If you want to avoid all this subtitle mess altogether, you may choose another show from this link, where all the videos are already subtitled:
http://engelsiz.kanald.com.tr/

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Re: Random language thread 4

Postby Vlürch » 2017-03-03, 2:19

linguoboy wrote:If you play fast and lose with correspondences, you can derive anything from anything. "Proto-World" proved that.

ETA: To elaborate on what I mean, I'll point out that *h³órbʰos and *ʿabd- have not one single segment in commmon and the other "matches" are almost as bad. Moreover, *ʿabd- is of limited distribution in Semitic, not being found in South Semitic at all. As for East Semitic, Akkadian abdu is considered a direct borrowing of the Central Semitic word.

Yeah, but I'm generally not very serious about anything. :P Seriously, though, there could've been a bunch of language families separate from any known ones that are now extinct, influencing various languages at some point beforehand. Language isolates didn't just pop into existence out of thin air, and if trying to fit them into other families doesn't work in spite of some similarities (especially ones that are difficult to explain), maybe there were widespread language families that became extinct relatively recently.

I mean, it's kind of naive to think the average person in the middle ages for example would've known what language the people in some other town spoke beyond the fact that it was different and what they themselves called it, since even today people are pretty fucking ignorant (myself included, according to just about any actual linguists) when it comes to linguistics in general and especially the relationship of their own native language with other languages. You know, like how a lot of English-speakers assume that English grammar is somehow the universal standard and shit, and probably at least half of all westerners thinking that Iran is an Arabic-speaking country.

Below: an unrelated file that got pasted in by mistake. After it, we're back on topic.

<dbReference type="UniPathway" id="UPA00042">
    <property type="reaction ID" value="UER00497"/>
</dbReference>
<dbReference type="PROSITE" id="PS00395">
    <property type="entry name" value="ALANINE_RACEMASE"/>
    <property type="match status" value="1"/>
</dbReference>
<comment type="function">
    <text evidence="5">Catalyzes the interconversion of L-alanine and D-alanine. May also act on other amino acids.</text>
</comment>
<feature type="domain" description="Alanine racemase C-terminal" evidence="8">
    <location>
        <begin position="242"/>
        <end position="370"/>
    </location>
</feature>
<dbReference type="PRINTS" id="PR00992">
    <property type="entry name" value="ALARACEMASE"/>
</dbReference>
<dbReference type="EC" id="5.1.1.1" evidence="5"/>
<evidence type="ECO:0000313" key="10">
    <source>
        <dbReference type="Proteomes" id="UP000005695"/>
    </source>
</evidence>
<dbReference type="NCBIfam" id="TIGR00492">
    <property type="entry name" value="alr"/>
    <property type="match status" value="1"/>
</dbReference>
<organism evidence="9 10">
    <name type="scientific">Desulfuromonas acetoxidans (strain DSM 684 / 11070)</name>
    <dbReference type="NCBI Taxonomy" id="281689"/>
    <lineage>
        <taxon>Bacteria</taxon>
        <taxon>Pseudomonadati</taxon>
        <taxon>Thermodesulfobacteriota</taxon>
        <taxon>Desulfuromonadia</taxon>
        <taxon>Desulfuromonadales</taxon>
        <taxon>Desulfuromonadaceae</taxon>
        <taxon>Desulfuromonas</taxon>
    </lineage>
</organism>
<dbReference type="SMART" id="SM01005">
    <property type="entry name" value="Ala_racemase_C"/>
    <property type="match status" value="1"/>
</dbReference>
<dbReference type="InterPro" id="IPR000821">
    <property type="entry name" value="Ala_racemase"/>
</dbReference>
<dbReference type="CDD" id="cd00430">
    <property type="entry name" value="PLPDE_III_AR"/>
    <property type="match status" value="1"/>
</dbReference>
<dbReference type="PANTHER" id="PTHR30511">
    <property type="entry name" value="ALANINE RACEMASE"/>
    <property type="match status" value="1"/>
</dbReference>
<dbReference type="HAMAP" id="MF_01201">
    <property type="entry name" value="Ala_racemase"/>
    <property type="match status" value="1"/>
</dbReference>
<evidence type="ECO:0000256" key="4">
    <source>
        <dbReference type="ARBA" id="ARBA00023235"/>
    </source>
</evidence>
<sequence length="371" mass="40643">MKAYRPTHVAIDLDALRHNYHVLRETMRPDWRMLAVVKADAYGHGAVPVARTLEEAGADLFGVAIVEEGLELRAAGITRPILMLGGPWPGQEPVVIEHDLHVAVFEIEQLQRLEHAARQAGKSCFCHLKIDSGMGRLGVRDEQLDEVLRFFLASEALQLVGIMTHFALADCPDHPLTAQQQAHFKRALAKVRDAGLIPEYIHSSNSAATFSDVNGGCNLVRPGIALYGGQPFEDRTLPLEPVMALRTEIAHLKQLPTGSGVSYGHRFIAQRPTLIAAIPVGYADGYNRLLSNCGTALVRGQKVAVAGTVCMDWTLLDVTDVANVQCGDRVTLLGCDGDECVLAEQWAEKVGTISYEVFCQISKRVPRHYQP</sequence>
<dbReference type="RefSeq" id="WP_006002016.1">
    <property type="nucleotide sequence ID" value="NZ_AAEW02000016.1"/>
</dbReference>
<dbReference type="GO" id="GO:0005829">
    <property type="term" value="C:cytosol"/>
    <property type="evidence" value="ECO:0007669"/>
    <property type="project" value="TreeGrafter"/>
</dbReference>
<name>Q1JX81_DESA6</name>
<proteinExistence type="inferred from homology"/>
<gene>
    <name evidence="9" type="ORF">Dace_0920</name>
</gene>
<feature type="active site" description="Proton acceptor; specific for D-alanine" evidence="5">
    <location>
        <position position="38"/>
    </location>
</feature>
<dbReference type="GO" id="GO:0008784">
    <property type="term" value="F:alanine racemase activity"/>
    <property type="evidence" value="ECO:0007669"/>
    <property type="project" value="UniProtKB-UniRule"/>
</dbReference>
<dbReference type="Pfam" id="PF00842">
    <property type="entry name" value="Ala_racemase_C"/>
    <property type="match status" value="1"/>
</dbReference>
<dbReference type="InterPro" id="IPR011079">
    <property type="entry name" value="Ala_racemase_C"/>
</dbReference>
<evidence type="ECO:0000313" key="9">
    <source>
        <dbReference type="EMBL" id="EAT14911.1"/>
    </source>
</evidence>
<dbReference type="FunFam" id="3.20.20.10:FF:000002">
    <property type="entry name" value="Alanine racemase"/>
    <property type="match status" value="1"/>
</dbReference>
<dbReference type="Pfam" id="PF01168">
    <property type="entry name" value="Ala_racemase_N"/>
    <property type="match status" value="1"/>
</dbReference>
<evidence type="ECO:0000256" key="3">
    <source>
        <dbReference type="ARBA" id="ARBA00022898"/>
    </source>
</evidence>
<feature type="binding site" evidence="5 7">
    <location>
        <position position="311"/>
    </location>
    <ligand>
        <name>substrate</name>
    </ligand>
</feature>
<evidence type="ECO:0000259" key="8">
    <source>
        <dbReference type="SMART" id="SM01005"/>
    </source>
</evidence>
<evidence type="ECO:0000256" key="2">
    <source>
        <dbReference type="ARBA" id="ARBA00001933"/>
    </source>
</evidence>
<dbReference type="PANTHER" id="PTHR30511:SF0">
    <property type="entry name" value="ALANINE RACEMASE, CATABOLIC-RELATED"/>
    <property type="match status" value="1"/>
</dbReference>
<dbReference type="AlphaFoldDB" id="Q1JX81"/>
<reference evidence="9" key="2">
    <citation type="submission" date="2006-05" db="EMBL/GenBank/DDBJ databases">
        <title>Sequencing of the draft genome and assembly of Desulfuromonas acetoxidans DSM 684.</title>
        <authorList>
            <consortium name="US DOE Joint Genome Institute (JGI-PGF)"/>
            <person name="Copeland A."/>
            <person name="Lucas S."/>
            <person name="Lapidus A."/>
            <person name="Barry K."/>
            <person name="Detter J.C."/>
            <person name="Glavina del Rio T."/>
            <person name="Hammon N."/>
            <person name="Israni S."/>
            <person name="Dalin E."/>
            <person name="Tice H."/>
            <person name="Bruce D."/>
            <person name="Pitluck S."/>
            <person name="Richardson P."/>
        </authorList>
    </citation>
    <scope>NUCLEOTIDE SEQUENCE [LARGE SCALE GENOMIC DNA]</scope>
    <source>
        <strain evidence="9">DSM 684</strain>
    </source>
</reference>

Also, nomadism was a much bigger thing in the past, so who's to say there weren't hyper-nomadic peoples that left behind random influences to the languages and cultures they came in contact with? For example, although descent from Sumerians is a controversial issue and no one wants to recognise anyone except themselves as having descended from them, someone obviously did because if there had ever been a Sumerian genocide, whoever would've been behind it would absolutely have bragged to hell about it considering how influential Sumer was in its time and how the concept of human rights and laws of war didn't even exist yet (at least in the way they do now). So even though a lot of Sumerians just assimilated to other peoples, there would likely still have been some that refused to assimilate and, well, didn't.

Let's say there was a Culture 1A and 1B that descended from Sumerians (because if no schism of any kind happened, there would likely still have been a Sumerian culture after the region became dominated by others; the Third Dynasty of Ur coming about after the centuries of Akkadian and Guti rule is proof of that, so after its collapse, Sumerian identity itself probably collapsed and I can't think of any reason for that other than internal disputes and/or radical changes in their traditional lifestyle that led to Sumerians beginning to identify with other cultures more than their own and/or splitting into at least two post-Sumerian peoples that continued speaking languages descended from Sumerian), which diverged around 2000 BCE and one of which became nomadic while the other one didn't (1A and 1B respectively).